In today's editorial the El Paso Times lauds the city council's resolution to support some BS lang grab in Las Cruces. Yeah for the land grabbers.
Their reasoning behind supporting the trespass on American's property rights is "Storm 2006."
The El Paso Times incorrectly determined that building in arroyos caused the damage. They base this assumption on one kooky Environmental Engineer/Professor from UTEP. The emphasis should be placed on the fact that the only person who claims that arroyo development was the cause of the damage is an Environmental Engineer. The proper type of engineer to assess the reasons for the damage from flooding is a Civil Engineer.
The entire false premise that arroyo development caused the problems in 2006 was born out of a the local media's ignorance as to who was an expert on what. Asking an environmental engineer his thoughts on flow paths and drainage is like asking a pharmacist about neuro surgery. You wouldn't ask a computer repair man about your roof leak, would you?
Not one civil engineer in the entire region has indicated that construction in arroyo caused the problems we experienced. In fact, many have said that in many cases that arroyo development is the only thing that kept massive rock slides from happening. Had the land been left as it was, water would have come crashing down to the valley at such a rate that thousands would have drowned pinned to their living room ceilings. You don't' hear much about that, do you? That's because the local media never took a minute to call an expert on the issue.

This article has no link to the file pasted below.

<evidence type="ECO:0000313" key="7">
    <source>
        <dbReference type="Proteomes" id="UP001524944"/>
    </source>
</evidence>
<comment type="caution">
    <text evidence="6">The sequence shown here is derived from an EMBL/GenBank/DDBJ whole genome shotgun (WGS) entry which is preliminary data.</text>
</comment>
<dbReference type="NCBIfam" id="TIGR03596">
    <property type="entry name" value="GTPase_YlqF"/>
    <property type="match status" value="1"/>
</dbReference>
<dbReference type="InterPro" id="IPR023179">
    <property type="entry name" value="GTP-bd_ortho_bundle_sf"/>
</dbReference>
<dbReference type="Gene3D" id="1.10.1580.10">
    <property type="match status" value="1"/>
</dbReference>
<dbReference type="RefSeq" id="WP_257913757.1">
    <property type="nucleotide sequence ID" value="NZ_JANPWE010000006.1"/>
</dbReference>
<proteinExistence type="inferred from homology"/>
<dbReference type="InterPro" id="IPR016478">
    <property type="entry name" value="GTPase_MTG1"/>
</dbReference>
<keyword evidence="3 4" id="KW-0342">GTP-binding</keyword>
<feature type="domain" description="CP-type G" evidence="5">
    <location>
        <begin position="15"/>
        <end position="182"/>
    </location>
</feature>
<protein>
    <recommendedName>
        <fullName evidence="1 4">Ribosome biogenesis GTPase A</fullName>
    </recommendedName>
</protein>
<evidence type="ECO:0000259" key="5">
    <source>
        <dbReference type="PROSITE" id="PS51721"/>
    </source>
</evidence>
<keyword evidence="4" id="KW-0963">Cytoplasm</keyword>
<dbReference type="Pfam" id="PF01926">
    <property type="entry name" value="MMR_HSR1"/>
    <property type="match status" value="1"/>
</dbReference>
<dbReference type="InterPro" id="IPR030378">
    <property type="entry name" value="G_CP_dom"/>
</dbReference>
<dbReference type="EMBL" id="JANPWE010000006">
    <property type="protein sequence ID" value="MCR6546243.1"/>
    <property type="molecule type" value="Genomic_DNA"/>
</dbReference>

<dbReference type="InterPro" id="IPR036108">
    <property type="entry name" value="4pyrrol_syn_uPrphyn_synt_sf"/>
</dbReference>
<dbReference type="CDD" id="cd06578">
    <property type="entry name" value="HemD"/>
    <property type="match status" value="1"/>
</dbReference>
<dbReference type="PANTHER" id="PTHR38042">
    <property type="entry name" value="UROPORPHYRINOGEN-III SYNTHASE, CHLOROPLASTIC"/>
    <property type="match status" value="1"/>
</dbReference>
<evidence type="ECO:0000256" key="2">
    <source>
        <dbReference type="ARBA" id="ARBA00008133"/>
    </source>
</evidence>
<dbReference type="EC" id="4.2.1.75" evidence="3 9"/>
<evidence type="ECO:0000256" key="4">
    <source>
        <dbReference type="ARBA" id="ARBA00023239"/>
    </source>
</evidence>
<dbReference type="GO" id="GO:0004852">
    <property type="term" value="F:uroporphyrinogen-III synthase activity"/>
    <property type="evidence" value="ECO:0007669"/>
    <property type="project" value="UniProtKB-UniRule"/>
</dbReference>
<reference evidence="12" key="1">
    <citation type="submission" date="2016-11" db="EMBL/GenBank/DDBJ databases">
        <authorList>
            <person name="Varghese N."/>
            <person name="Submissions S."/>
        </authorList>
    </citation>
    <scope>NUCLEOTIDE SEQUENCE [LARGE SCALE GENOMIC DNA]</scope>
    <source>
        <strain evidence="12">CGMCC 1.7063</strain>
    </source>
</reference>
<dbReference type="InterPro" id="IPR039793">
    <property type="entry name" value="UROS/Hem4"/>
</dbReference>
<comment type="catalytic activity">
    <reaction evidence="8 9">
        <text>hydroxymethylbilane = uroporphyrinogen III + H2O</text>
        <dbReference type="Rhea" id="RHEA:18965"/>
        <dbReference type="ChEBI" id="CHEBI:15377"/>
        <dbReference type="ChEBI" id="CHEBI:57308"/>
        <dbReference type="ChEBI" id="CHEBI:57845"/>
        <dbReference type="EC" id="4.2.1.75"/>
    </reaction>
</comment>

The reason for the damage was quite obvious and led to the controversial transition of the storm water care from the city to the PSB. This happened because 50 percent of the damage was caused by clogged and unmaintained drainage infrastructure. Had those stormwater solutions been operational we would not have had the problems in the severity that we had them. I liken the situation to a motorcycle rider not wearing a helmet and dying in an accident that had he been wearing a helmet he would have walked away from.
Another 25 percent of the damage came from errors in math. Simple problems with calculations. Those familiar with the exact issues can attest to that.
And the final 25 percent of the damage came from the fact that people chose to develop in low areas where water collects. If you live near the river (lowest point) and it rains on the mountain; guess who's getting all the water?
For the El Paso Times to perpetuate such a myth is sad. They have zero facts to back up their theory, yet they constantly shout that theory at the top of their lungs. How do they expect to be trusted?